Now entering its third summer of construction, the North End cycle track continues to generate tremendous controversy among residents as it nears completion on Commercial Street and Atlantic Avenue. Locals cite increasing public safety concerns due to poor planning along with faulty design and execution. City officials have said they will not do any immediate rework other than to add new signs and increase enforcement.
Most recently, we have received a flurry of emails and photos related to poor sight lines around curves and driveways exacerbated by the narrowing of the vehicle lanes crowding traffic. Other complaints include the loss of resident street parking, inadequate drainage and the aesthetic loss from replacing the waterfront’s red brick sidewalks with concrete. [See Cycle Track to Remove Most Brick on Atlantic Avenue Sidewalks – March 2017] The concrete is already showing signs of wear and cracking in some places. Workers surmised some sidewalks may not have settled correctly when they were poured in cold weather and covered with unevenly heated tarps.
The inconsistent placement of curbs and intersection bump-outs have been identified as mistakes in either design or construction. At Union Wharf, Bill M. wrote the following comment to the city’s project manager regarding the installation of “bump-outs” on the wrong side:
“Quite incredibly, the City and its design consultants have installed “bump outs” on the right side of both the North and South exits of the Union Wharf lots (where ‘bump outs’ are not needed) and have failed to install “bump outs” on the left side of the exits so that a person departing either lot has a clear line of sight to oncoming traffic.”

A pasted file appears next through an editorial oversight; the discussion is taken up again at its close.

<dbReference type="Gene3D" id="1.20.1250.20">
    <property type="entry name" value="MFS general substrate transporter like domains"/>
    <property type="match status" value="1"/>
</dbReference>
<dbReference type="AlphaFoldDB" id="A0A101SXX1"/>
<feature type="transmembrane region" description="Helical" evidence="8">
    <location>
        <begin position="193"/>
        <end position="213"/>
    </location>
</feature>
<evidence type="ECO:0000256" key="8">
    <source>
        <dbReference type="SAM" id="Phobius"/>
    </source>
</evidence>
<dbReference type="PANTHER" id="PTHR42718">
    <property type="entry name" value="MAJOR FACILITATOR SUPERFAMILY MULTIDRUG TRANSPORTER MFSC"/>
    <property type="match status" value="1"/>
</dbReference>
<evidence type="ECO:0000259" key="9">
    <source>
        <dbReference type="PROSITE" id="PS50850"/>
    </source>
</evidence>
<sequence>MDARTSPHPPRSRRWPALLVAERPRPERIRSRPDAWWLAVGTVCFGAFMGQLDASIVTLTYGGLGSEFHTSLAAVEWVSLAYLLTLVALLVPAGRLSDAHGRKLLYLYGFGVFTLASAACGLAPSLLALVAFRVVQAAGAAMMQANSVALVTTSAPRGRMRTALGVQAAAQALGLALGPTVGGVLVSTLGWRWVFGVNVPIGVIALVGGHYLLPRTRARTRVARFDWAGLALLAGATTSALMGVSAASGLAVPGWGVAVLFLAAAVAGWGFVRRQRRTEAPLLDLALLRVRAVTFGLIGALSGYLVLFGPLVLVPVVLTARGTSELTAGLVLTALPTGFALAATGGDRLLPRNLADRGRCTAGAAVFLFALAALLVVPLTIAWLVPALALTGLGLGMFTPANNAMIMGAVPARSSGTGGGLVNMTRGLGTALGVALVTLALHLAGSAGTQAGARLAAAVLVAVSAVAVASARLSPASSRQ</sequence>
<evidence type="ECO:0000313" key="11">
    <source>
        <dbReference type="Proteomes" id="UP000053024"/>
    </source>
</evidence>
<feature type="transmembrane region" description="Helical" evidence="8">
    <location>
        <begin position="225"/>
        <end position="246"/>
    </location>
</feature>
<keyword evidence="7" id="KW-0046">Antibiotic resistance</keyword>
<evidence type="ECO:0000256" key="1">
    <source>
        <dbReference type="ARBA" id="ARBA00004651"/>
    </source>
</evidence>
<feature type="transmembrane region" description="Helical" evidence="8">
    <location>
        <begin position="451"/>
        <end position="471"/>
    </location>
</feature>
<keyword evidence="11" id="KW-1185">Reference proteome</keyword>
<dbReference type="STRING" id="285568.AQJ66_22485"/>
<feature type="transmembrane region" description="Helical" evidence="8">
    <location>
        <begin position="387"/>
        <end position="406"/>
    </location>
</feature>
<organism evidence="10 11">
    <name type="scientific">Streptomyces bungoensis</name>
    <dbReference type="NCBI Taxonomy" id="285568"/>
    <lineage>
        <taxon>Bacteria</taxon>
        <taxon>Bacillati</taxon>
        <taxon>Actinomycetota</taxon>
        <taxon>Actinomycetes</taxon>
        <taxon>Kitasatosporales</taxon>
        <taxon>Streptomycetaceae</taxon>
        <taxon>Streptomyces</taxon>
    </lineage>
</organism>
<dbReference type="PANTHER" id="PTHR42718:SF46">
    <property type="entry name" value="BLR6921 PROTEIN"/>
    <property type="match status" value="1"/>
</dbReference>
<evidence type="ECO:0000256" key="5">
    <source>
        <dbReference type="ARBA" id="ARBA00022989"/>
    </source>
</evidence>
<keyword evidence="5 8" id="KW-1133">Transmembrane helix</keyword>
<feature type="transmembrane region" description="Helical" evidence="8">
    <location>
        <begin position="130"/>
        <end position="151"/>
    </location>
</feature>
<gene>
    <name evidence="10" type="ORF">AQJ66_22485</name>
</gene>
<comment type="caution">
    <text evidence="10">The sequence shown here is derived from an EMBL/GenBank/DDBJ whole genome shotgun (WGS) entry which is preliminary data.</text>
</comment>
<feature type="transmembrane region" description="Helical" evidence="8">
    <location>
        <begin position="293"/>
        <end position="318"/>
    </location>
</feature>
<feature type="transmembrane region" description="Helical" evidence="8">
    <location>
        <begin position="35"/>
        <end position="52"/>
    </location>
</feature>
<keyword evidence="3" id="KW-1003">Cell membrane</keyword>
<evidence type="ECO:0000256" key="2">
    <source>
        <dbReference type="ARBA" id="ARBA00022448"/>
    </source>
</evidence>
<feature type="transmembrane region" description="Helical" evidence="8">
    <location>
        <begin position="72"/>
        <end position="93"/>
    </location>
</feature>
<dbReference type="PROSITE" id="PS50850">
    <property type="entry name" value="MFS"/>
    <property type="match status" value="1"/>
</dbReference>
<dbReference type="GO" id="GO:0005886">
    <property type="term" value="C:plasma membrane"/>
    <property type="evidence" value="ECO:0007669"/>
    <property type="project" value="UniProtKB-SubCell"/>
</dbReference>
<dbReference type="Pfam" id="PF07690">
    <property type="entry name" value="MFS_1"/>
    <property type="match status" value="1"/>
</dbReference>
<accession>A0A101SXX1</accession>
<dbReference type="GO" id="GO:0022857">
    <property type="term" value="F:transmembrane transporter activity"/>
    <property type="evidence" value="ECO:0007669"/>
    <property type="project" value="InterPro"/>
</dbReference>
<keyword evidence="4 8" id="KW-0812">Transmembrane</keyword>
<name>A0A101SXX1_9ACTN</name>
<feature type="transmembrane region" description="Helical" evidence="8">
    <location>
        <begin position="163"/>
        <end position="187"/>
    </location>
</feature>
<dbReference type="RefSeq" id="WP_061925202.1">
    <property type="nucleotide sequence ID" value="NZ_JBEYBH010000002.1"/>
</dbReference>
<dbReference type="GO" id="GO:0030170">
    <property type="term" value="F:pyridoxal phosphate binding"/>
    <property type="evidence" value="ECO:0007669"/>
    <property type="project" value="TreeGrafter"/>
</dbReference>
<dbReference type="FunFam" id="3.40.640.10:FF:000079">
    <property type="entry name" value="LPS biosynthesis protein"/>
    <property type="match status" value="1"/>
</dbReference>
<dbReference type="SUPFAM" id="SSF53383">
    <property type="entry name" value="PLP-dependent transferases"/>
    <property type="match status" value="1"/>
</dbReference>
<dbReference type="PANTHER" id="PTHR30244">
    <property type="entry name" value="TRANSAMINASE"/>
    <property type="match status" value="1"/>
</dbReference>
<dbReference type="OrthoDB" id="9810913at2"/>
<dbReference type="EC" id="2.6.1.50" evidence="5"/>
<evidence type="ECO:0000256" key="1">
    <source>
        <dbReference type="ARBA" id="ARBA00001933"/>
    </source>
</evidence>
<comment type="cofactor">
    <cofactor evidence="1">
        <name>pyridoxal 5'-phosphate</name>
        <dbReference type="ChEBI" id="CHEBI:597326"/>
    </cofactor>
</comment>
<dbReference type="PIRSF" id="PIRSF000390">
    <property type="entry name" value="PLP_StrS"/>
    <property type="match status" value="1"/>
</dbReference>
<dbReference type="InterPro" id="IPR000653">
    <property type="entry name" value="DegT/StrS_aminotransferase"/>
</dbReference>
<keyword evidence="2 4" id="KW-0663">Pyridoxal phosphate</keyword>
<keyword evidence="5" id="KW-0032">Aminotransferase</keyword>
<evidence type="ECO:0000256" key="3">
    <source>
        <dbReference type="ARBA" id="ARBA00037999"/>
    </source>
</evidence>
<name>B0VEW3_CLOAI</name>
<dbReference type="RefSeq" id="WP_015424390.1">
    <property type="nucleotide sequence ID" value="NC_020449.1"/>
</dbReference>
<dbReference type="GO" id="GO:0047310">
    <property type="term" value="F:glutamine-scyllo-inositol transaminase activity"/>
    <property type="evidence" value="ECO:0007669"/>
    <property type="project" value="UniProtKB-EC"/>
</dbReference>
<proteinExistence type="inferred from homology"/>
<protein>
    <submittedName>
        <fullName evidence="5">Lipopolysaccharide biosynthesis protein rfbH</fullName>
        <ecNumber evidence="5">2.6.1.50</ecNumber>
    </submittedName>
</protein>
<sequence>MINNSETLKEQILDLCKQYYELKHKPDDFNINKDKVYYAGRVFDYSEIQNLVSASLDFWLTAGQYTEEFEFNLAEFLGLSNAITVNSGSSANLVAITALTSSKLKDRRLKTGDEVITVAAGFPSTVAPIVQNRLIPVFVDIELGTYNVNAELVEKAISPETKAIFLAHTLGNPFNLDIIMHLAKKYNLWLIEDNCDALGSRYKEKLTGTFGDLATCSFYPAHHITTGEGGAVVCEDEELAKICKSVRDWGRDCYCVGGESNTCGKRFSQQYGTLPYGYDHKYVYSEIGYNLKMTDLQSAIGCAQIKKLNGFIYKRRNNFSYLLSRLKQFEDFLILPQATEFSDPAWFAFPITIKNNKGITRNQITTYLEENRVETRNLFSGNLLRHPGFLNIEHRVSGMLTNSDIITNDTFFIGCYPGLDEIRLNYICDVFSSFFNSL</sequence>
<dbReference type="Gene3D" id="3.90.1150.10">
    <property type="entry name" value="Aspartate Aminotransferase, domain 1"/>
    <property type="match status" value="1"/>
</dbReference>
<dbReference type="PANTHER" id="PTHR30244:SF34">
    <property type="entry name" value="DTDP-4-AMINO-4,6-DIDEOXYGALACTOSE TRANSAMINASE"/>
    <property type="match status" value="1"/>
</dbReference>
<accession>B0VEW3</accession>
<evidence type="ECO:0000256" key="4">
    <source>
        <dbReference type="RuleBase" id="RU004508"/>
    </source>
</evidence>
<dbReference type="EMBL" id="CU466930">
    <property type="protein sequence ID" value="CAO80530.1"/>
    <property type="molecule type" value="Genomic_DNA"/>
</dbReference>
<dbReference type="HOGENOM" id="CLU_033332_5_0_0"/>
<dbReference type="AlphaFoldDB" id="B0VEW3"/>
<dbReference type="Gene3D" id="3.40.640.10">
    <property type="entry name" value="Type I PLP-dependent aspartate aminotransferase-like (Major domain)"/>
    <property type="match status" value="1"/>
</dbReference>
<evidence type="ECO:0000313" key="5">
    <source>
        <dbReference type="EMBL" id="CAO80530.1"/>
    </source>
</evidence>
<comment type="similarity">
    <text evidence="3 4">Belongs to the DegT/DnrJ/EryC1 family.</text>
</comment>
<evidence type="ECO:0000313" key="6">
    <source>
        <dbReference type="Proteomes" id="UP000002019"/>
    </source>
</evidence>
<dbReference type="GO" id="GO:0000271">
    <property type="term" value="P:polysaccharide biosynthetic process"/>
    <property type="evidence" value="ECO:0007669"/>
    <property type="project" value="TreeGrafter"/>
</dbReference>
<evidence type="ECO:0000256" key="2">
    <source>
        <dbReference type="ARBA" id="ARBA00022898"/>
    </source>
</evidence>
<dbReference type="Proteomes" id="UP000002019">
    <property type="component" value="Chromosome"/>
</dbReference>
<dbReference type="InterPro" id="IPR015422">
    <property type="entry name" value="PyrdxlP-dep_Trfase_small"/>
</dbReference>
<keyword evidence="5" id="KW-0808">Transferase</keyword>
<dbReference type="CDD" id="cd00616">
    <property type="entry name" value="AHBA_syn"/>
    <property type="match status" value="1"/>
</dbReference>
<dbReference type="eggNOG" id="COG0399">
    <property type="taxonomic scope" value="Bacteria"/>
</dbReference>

Commercial Street has become an obstacle course for vehicles and pedestrians now that the cycle track has removed 10 feet+ from the street. Lanes are often blocked by delivery trucks, tour buses and yes, double parking. The stretch along the ball fields and the Charter Street intersection has been a series of “everyday near misses,” according to locals. Walkers trying to cross the street are confronted with a myriad of conflicting traffic signals, 2-way bike traffic and reduced sight lines.
Last year, workers revealed incorrect design measurements around the Charter Street intersection where large vehicles, such as trucks and tour buses, are having difficulty maneuvering in the narrowed lanes. It is possible that the three lanes will have to be reduced to two, one in each direction. Such a change would be down from four lanes before the painted bike lanes were initially installed a few years ago.
Repeated turnover of city project managers assigned to the larger Connect Historic Boston initiative has made the situation worse as the issues pile up. The current head, Kay Barned-Smith, described the complaints as “vociferous.” She says,
I do not have a history of the area, but the level of hostility is a bit bemusing as I am trying to have this addressed in a way that works for all stakeholders.
Regarding the driveway bump-outs, the City has refused to correct the mistakes made in the curbing. Instead, it plans to add signage while increasing ticketing and towing of illegally parked vehicles on Commercial Street.
Barned-Smith says that a “detail design review is needed” but it will have to wait until after the current work is completed. It is not clear why changes are not being approved while the construction equipment is on-site. The Connect Historic Boston initiative was originally budgeted for $23 million of which $15 million is coming through a federal grant. It is possible that changes may have to be paid by the city itself.
Officials have said much of the cycle track will not be paved or completed until well after the Sail Boston “Tall Ships” event in late June. Although the streets will be partially open to vehicles, there will be no parking and limited access with security barriers installed along the waterfront.